It’s rare that I meet people who travel to China, or much less want to travel to places in China outside of Shanghai or Bangkok or Hong Kong. It’s one of those places that just feels so different that it’s hard to imagine what it might be like to visit. Even as a person who wouldn’t ever write a country off for any reason, I certainly didn’t think I’d be visiting China before all of the other must-see places at the top of my list.
When our friend Max suggested we meet him there during his travels, Alex and I knew it would be an amazing opportunity to explore China in a way we might never be able to again. Max spent a year living and studying there, and his knowledge about some of the more off-the-beaten-path spots, along with the food, the culture, and — most importantly — the language, was something we knew would make this particular trip even better.
China is one of those places that’s particularly tough to explore as a backpacker. The cultural differences and language barriers are stark, and tourist infrastructure for non-Chinese-speakers just doesn’t exist in the way that it does in other Asian countries like Thailand and Vietnam. Outside of the big, more modern and western-influenced cities like Shanghai, Beijing, and Hong Kong, we found that travelers in China are mostly Chinese people, with a few European and South Asian tourists sprinkled in. All of these factors make visiting China very difficult, but also very rewarding.
After leaving warm, sunny, smog-free New Zealand, Alex and I landed during winter in Chengdu, the capital of Sichuan in southwestern China, and one of those Chinese cities that you’ve never heard of, but boasts a population of more than 14 million people. We met up with Max and Jake, who had arrived earlier that day from the U.S., and Max showed us around his old home in those first few days. We wandered the streets, ate some of the cheapest and most delicious food I’ve ever had, and drank green tea while playing dou dizhu, a Chinese card game that took up a pretty hefty amount of our time in China.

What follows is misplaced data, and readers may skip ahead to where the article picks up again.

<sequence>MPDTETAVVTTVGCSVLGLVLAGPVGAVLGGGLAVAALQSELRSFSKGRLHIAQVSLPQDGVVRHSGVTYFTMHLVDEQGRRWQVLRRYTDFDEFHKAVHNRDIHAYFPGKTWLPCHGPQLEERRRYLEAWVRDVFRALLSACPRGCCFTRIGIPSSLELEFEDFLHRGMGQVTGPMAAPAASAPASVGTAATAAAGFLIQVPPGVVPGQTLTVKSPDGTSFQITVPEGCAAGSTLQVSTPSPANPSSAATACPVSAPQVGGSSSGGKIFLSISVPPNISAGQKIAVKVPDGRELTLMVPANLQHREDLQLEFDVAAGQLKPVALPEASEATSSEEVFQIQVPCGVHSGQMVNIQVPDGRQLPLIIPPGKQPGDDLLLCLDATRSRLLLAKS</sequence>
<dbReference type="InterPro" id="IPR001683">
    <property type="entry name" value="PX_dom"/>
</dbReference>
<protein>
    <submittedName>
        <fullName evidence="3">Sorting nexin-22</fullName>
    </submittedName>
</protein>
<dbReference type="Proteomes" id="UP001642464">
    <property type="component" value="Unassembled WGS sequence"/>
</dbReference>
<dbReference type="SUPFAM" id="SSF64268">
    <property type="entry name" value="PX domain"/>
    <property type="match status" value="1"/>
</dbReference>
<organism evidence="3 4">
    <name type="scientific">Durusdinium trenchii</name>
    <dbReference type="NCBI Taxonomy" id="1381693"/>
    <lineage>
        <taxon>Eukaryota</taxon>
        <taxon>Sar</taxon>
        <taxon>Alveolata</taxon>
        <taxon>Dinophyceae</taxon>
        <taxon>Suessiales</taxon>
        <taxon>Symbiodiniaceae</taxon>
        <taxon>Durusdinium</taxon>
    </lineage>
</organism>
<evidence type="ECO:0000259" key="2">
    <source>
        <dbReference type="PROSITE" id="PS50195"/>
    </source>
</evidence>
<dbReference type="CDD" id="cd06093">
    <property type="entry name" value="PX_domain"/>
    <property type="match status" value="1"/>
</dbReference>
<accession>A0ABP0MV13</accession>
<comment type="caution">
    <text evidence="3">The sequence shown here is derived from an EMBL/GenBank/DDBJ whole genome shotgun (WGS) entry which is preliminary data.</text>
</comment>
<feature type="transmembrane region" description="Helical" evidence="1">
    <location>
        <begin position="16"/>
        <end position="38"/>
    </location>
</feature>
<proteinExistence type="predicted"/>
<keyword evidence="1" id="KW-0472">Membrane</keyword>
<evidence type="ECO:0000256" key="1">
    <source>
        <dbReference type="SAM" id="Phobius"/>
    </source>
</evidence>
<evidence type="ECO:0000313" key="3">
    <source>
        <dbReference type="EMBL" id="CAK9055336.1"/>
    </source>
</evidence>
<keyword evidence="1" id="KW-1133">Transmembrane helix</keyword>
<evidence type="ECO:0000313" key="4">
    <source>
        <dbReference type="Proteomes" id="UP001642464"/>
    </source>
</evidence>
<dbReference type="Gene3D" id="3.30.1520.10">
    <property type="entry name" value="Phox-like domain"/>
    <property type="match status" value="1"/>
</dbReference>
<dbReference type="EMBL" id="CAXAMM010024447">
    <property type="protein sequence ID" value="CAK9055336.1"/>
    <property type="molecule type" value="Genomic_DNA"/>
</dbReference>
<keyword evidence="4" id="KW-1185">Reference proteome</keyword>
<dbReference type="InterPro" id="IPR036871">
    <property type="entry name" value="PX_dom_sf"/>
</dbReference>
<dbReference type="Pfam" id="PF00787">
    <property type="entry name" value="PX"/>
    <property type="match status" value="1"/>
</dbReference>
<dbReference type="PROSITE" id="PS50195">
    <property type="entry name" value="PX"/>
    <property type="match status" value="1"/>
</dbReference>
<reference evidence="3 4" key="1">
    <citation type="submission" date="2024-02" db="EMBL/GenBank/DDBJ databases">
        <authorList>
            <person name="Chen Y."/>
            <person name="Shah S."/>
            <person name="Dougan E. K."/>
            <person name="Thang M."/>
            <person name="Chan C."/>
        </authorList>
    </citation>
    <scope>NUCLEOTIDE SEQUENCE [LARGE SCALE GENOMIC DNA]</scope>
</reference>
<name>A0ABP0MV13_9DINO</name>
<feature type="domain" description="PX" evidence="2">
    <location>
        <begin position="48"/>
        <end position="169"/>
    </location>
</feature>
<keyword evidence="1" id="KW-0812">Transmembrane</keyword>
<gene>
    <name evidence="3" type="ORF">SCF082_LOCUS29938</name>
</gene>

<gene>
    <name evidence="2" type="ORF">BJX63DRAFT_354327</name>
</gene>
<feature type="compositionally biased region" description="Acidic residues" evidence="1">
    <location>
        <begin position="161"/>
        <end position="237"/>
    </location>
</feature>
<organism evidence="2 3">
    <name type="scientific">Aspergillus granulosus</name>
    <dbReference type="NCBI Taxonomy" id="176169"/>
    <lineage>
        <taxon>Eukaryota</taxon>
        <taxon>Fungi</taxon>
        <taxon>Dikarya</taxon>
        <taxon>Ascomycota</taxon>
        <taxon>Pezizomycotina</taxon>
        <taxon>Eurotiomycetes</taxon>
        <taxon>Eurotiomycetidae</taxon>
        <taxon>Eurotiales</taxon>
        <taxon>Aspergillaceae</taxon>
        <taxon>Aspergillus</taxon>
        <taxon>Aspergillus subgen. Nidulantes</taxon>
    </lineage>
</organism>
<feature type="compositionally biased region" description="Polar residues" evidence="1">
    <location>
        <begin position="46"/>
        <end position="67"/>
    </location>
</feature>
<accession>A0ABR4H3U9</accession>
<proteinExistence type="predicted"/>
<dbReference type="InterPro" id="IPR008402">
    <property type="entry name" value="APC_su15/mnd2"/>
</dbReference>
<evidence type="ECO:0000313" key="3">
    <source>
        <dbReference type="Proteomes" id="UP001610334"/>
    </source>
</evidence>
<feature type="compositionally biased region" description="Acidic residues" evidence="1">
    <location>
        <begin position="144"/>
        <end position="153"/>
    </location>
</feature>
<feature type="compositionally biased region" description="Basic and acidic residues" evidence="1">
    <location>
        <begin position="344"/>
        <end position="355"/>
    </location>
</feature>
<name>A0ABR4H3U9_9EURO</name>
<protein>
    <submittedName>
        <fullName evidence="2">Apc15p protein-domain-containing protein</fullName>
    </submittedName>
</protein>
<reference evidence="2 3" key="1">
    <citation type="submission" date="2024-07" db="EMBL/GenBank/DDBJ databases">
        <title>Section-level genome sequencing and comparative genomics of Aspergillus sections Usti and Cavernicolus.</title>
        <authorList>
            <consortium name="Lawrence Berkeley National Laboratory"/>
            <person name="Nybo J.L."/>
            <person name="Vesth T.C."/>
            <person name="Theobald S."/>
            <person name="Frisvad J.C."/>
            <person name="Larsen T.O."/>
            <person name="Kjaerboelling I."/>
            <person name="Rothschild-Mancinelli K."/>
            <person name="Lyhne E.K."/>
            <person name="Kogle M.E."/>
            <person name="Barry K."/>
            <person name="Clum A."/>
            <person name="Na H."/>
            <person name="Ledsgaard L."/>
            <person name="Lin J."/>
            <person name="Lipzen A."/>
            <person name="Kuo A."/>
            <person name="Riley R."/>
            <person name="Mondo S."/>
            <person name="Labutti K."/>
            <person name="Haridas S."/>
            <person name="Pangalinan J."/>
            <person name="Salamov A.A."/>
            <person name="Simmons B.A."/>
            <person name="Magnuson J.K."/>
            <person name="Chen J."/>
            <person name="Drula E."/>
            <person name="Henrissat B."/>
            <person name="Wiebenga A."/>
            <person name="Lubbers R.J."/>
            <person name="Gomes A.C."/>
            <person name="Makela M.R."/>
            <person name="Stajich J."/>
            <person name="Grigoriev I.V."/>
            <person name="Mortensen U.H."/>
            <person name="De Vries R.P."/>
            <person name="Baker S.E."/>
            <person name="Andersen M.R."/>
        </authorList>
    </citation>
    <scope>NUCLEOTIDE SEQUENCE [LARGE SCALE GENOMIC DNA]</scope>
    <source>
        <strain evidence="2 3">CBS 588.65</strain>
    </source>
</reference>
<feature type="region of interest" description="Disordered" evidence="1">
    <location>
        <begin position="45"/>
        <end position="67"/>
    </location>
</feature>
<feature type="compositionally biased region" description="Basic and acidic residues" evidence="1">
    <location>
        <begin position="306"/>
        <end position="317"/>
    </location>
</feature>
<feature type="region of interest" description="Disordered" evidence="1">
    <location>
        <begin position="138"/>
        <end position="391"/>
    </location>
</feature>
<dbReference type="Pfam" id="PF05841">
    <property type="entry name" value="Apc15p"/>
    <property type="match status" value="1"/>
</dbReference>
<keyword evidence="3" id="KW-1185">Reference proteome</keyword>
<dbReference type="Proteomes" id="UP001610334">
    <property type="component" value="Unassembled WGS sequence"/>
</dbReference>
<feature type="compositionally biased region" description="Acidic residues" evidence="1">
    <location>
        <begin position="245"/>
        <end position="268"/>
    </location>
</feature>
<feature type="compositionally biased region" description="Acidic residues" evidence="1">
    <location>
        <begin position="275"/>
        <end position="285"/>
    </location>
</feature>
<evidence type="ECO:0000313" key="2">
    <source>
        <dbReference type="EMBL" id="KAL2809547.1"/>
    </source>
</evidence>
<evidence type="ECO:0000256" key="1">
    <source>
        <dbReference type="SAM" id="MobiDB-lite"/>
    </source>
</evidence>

China was a big transition from New Zealand. We went from summer to winter, from peaceful to chaotic, from clear skies to constant pollution, from avocado toast and craft beer to hot pot and baijo. It was an adjustment, but it was also Asia, and that made me happy. I’d missed the chaos and the color and the unpredictability since I had been in that part of the world a year before.
Our first stop after Chengdu was Leshan, where we would climb Mt. Emei, one of four sacred Buddhist mountains in China, and a UNESCO World Heritage Site. Reaching the top requires a grueling two hour ascent up icy stairs among throngs of Chinese tourists — some very young and some very, very old — wearing heels and loafers and dresses — their best for this sacred place. Our hike started out cold, wet, and clouded by pollution, but near the top we saw sun and felt crisp, clear, somehow warmer air. I was stunned by the massive buddha statue at the top. We spent hours in this beautiful place, taking in the scenery, watching people pay their respects, and feeling grateful that we were lucky enough to see it.
That night, we splurged and spent $20 each on a four-star hotel room. We were preparing ourselves for many nights in sub-par hostels, but ended up being pleasantly surprised by how comfy, clean, and cozy nearly every $4 hostel we stayed in was. The following morning, we made our way to Lijiang, where we’d be spending a few days before embarking on our big trek through Tiger Leaping Gorge. Lijiang felt quaint and lovely — and by Chinese standards, it is “quaint” with a population of 1.2 million. It was a relief to escape the pollution, and we loved wandering the historic center and trying all the street food we could manage to eat.
Finally, it was time to hike. And this was the part I was nervous about. I’ve gone on plenty of multi-day treks, but they typically haven’t involved ascending a mountain range at an elevation of 12,000 feet, next to dangerous cliff edges and a roaring monster of a river. I’m less than athletic (as if I needed to tell that to anyone who knows me), and I was worried I wouldn’t be able to keep up with the boys and that I wouldn’t be able to make it the 60-some miles we’d be hiking over three days. That said, there’s one thing I’ll do pretty much anything for, and that’s a good view. This trek was full of good views. So good that I think I’m desensitized for life by how beautiful the mountains were in this part of the world. And even though my feet were sore and I was more than tired by the end, I managed to hold my own.